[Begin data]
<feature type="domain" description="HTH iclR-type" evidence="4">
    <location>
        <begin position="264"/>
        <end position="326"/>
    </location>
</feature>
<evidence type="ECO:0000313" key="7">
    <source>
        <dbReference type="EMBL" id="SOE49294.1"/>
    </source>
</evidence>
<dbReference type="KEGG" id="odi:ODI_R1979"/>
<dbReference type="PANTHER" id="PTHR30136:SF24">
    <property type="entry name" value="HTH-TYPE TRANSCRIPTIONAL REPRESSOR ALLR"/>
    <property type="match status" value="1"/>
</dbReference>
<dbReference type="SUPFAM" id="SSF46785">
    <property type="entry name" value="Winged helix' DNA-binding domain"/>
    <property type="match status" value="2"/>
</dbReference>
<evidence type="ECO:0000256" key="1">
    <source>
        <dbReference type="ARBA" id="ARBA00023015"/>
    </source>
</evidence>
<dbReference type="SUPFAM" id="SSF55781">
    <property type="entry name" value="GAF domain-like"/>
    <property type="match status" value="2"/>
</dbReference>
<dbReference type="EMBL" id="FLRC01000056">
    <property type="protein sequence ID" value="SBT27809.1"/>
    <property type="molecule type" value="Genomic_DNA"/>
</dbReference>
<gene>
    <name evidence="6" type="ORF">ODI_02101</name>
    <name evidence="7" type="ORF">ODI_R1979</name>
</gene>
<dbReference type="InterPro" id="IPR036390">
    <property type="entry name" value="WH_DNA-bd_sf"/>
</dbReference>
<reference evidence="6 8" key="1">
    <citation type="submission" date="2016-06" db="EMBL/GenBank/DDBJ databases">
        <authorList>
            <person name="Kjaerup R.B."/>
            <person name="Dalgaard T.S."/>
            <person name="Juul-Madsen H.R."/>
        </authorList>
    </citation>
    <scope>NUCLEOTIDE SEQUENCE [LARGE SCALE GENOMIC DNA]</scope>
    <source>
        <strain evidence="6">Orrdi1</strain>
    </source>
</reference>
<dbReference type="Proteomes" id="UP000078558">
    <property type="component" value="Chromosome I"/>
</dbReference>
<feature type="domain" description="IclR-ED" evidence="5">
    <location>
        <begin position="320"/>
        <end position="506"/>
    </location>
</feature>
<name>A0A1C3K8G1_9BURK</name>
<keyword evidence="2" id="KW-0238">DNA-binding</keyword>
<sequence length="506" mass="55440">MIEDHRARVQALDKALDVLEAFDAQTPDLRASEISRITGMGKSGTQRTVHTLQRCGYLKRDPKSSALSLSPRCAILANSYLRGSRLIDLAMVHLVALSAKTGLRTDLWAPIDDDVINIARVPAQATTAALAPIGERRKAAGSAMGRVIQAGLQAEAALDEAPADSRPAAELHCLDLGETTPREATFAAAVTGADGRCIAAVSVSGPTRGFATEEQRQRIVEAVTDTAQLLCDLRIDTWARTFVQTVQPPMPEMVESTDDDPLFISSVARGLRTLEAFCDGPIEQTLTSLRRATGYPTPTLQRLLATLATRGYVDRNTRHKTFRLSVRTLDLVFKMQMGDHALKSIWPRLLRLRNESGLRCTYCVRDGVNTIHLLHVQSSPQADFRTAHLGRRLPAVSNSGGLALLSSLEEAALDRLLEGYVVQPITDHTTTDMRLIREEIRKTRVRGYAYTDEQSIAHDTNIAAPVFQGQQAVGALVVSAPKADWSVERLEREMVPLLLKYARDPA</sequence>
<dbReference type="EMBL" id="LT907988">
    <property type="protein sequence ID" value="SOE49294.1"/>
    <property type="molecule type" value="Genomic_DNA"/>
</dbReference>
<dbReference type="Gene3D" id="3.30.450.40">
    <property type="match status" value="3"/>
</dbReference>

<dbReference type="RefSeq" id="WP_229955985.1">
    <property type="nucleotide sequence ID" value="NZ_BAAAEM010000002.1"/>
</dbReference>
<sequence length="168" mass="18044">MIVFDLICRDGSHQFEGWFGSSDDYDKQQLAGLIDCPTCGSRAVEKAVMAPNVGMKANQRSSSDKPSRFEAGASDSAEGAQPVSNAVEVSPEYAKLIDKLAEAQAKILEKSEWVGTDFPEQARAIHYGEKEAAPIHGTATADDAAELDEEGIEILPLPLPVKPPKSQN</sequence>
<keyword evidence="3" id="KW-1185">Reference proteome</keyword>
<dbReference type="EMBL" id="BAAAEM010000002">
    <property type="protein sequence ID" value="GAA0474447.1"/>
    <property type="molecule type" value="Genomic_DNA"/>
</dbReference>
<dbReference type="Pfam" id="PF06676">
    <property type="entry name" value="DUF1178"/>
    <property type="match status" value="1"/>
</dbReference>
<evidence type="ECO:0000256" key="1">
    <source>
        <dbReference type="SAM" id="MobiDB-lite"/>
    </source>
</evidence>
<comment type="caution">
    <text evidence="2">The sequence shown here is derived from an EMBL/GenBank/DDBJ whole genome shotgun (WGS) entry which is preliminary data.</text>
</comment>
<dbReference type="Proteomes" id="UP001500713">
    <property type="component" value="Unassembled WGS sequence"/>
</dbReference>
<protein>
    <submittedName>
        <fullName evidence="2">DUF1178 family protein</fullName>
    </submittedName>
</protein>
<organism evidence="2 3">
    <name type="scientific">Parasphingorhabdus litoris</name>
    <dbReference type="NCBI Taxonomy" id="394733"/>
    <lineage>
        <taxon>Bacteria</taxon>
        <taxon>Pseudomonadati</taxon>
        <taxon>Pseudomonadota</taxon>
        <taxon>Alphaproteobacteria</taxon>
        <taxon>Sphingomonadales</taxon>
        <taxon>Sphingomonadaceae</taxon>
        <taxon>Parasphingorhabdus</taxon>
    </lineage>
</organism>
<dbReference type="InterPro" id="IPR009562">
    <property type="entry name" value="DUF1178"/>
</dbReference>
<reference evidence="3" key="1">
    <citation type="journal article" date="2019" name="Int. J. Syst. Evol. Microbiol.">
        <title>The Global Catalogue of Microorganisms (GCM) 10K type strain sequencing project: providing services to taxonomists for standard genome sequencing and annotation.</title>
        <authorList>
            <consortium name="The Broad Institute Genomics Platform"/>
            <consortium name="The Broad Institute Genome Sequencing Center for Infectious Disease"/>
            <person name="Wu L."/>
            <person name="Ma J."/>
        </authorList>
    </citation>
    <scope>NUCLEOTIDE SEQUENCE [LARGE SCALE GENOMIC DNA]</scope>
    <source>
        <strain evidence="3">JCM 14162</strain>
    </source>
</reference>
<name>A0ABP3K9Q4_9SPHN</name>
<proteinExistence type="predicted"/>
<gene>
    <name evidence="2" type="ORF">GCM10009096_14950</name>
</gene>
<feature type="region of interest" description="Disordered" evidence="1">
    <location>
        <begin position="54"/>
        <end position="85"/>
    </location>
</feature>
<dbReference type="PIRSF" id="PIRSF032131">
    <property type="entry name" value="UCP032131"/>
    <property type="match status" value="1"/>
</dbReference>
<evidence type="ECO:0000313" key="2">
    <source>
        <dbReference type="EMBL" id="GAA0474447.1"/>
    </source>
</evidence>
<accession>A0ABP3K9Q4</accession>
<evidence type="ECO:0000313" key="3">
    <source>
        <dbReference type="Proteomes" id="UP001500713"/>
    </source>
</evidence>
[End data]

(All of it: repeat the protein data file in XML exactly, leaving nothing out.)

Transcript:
<feature type="domain" description="HTH iclR-type" evidence="4">
    <location>
        <begin position="264"/>
        <end position="326"/>
    </location>
</feature>
<evidence type="ECO:0000313" key="7">
    <source>
        <dbReference type="EMBL" id="SOE49294.1"/>
    </source>
</evidence>
<dbReference type="KEGG" id="odi:ODI_R1979"/>
<dbReference type="PANTHER" id="PTHR30136:SF24">
    <property type="entry name" value="HTH-TYPE TRANSCRIPTIONAL REPRESSOR ALLR"/>
    <property type="match status" value="1"/>
</dbReference>
<dbReference type="SUPFAM" id="SSF46785">
    <property type="entry name" value="Winged helix' DNA-binding domain"/>
    <property type="match status" value="2"/>
</dbReference>
<evidence type="ECO:0000256" key="1">
    <source>
        <dbReference type="ARBA" id="ARBA00023015"/>
    </source>
</evidence>
<dbReference type="SUPFAM" id="SSF55781">
    <property type="entry name" value="GAF domain-like"/>
    <property type="match status" value="2"/>
</dbReference>
<dbReference type="EMBL" id="FLRC01000056">
    <property type="protein sequence ID" value="SBT27809.1"/>
    <property type="molecule type" value="Genomic_DNA"/>
</dbReference>
<gene>
    <name evidence="6" type="ORF">ODI_02101</name>
    <name evidence="7" type="ORF">ODI_R1979</name>
</gene>
<dbReference type="InterPro" id="IPR036390">
    <property type="entry name" value="WH_DNA-bd_sf"/>
</dbReference>
<reference evidence="6 8" key="1">
    <citation type="submission" date="2016-06" db="EMBL/GenBank/DDBJ databases">
        <authorList>
            <person name="Kjaerup R.B."/>
            <person name="Dalgaard T.S."/>
            <person name="Juul-Madsen H.R."/>
        </authorList>
    </citation>
    <scope>NUCLEOTIDE SEQUENCE [LARGE SCALE GENOMIC DNA]</scope>
    <source>
        <strain evidence="6">Orrdi1</strain>
    </source>
</reference>
<dbReference type="Proteomes" id="UP000078558">
    <property type="component" value="Chromosome I"/>
</dbReference>
<feature type="domain" description="IclR-ED" evidence="5">
    <location>
        <begin position="320"/>
        <end position="506"/>
    </location>
</feature>
<name>A0A1C3K8G1_9BURK</name>
<keyword evidence="2" id="KW-0238">DNA-binding</keyword>
<sequence length="506" mass="55440">MIEDHRARVQALDKALDVLEAFDAQTPDLRASEISRITGMGKSGTQRTVHTLQRCGYLKRDPKSSALSLSPRCAILANSYLRGSRLIDLAMVHLVALSAKTGLRTDLWAPIDDDVINIARVPAQATTAALAPIGERRKAAGSAMGRVIQAGLQAEAALDEAPADSRPAAELHCLDLGETTPREATFAAAVTGADGRCIAAVSVSGPTRGFATEEQRQRIVEAVTDTAQLLCDLRIDTWARTFVQTVQPPMPEMVESTDDDPLFISSVARGLRTLEAFCDGPIEQTLTSLRRATGYPTPTLQRLLATLATRGYVDRNTRHKTFRLSVRTLDLVFKMQMGDHALKSIWPRLLRLRNESGLRCTYCVRDGVNTIHLLHVQSSPQADFRTAHLGRRLPAVSNSGGLALLSSLEEAALDRLLEGYVVQPITDHTTTDMRLIREEIRKTRVRGYAYTDEQSIAHDTNIAAPVFQGQQAVGALVVSAPKADWSVERLEREMVPLLLKYARDPA</sequence>
<dbReference type="EMBL" id="LT907988">
    <property type="protein sequence ID" value="SOE49294.1"/>
    <property type="molecule type" value="Genomic_DNA"/>
</dbReference>
<dbReference type="Gene3D" id="3.30.450.40">
    <property type="match status" value="3"/>
</dbReference>

<dbReference type="RefSeq" id="WP_229955985.1">
    <property type="nucleotide sequence ID" value="NZ_BAAAEM010000002.1"/>
</dbReference>
<sequence length="168" mass="18044">MIVFDLICRDGSHQFEGWFGSSDDYDKQQLAGLIDCPTCGSRAVEKAVMAPNVGMKANQRSSSDKPSRFEAGASDSAEGAQPVSNAVEVSPEYAKLIDKLAEAQAKILEKSEWVGTDFPEQARAIHYGEKEAAPIHGTATADDAAELDEEGIEILPLPLPVKPPKSQN</sequence>
<keyword evidence="3" id="KW-1185">Reference proteome</keyword>
<dbReference type="EMBL" id="BAAAEM010000002">
    <property type="protein sequence ID" value="GAA0474447.1"/>
    <property type="molecule type" value="Genomic_DNA"/>
</dbReference>
<dbReference type="Pfam" id="PF06676">
    <property type="entry name" value="DUF1178"/>
    <property type="match status" value="1"/>
</dbReference>
<evidence type="ECO:0000256" key="1">
    <source>
        <dbReference type="SAM" id="MobiDB-lite"/>
    </source>
</evidence>
<comment type="caution">
    <text evidence="2">The sequence shown here is derived from an EMBL/GenBank/DDBJ whole genome shotgun (WGS) entry which is preliminary data.</text>
</comment>
<dbReference type="Proteomes" id="UP001500713">
    <property type="component" value="Unassembled WGS sequence"/>
</dbReference>
<protein>
    <submittedName>
        <fullName evidence="2">DUF1178 family protein</fullName>
    </submittedName>
</protein>
<organism evidence="2 3">
    <name type="scientific">Parasphingorhabdus litoris</name>
    <dbReference type="NCBI Taxonomy" id="394733"/>
    <lineage>
        <taxon>Bacteria</taxon>
        <taxon>Pseudomonadati</taxon>
        <taxon>Pseudomonadota</taxon>
        <taxon>Alphaproteobacteria</taxon>
        <taxon>Sphingomonadales</taxon>
        <taxon>Sphingomonadaceae</taxon>
        <taxon>Parasphingorhabdus</taxon>
    </lineage>
</organism>
<dbReference type="InterPro" id="IPR009562">
    <property type="entry name" value="DUF1178"/>
</dbReference>
<reference evidence="3" key="1">
    <citation type="journal article" date="2019" name="Int. J. Syst. Evol. Microbiol.">
        <title>The Global Catalogue of Microorganisms (GCM) 10K type strain sequencing project: providing services to taxonomists for standard genome sequencing and annotation.</title>
        <authorList>
            <consortium name="The Broad Institute Genomics Platform"/>
            <consortium name="The Broad Institute Genome Sequencing Center for Infectious Disease"/>
            <person name="Wu L."/>
            <person name="Ma J."/>
        </authorList>
    </citation>
    <scope>NUCLEOTIDE SEQUENCE [LARGE SCALE GENOMIC DNA]</scope>
    <source>
        <strain evidence="3">JCM 14162</strain>
    </source>
</reference>
<name>A0ABP3K9Q4_9SPHN</name>
<proteinExistence type="predicted"/>
<gene>
    <name evidence="2" type="ORF">GCM10009096_14950</name>
</gene>
<feature type="region of interest" description="Disordered" evidence="1">
    <location>
        <begin position="54"/>
        <end position="85"/>
    </location>
</feature>
<dbReference type="PIRSF" id="PIRSF032131">
    <property type="entry name" value="UCP032131"/>
    <property type="match status" value="1"/>
</dbReference>
<evidence type="ECO:0000313" key="2">
    <source>
        <dbReference type="EMBL" id="GAA0474447.1"/>
    </source>
</evidence>
<accession>A0ABP3K9Q4</accession>
<evidence type="ECO:0000313" key="3">
    <source>
        <dbReference type="Proteomes" id="UP001500713"/>
    </source>
</evidence>